Find the child's dominant side. Side Dominance is not the same as Handedness. It will not necessarily be the same side he writes with. Standing with feet shoulder-length apart, ask the child to stretch his arms above his head. Lower them slightly, still stretched, until they reach the equivalent of the ten and two position on a clock face.
Instruct the child to sway to the left, lifting his right leg. Reposition, and then repeat by swaying in the opposite direction and lifting his left leg. Ask which move feels more comfortable. After several tries, most children can feel a definite preference for their dominant side. Although they will eventually learn how to cartwheel from both sides, primary teaching should begin in the most comfortable position. The instructions that follow refer to a LEFT SIDED child, which is common for dominance.
Place a padded mat on the floor to protect the child's head and neck from injury. Do not teach gymnastics and tumbling moves on bare floors, hard ground or trampolines. Get the child into position. Instruct her to relax knees and elbows slightly, as injury can occur if knees or elbows are locked.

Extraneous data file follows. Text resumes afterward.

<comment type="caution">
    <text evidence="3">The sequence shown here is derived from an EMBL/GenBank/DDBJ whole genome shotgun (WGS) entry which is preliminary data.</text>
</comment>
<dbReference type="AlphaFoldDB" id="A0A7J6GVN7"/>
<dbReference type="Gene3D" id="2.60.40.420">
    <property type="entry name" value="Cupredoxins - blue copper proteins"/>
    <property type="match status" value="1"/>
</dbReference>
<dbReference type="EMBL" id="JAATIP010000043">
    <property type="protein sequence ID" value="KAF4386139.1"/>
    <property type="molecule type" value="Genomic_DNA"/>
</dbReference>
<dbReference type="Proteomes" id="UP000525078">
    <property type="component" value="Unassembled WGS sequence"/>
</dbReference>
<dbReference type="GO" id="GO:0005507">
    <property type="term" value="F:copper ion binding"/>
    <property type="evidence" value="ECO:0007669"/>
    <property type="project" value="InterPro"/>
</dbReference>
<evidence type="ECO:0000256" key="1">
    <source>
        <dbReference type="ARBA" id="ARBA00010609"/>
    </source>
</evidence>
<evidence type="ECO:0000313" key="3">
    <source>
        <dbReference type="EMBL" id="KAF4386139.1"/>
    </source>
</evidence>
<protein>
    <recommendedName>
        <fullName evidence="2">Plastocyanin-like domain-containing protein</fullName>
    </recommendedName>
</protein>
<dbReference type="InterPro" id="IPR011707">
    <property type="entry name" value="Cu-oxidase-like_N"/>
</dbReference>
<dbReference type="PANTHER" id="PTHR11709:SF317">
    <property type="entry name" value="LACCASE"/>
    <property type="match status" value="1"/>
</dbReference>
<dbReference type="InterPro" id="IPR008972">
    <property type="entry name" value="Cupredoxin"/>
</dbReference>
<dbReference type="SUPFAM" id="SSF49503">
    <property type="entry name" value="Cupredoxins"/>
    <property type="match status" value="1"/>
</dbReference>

Tell her to bend at the waist. While keeping her arms the same distance apart, reach down with momentum and place the left hand on the mat; fingers facing slightly behind her. At the same time, she should lift her right leg and swing it sideways, approximately a foot off the ground. Her eyes should follow her hands. Instruct the student to kick sideways with the left foot, swinging the airborne right hand, and then right foot, down onto the mat. She must twist her body as the left foot follows, landing on the mat. When she stands, she will be facing the opposite direction from her starting position. This technique, which resembles a monkey moving along the ground, teaches the order of hand/foot placement without the fear of flipping upside down.
Instruct the child to practice the 'monkey' move several times. As he gains confidence, have him kick his legs out higher and higher. Demonstrate several cartwheels to your student. Point out the amount of momentum required, and the smooth transition from hands to feet, similar to a rolling ball. Have your student attempt to gain full cartwheel height.
Encourage your student's attempts. Expect lack of grace and point out everything the child does correctly. Cartwheels can be unnerving at first; especially if the child falls. Start small, focusing on hand and foot placement rather than form. With encouragement, she will slowly begin to gain the confidence necessary to achieve a proper cartwheel.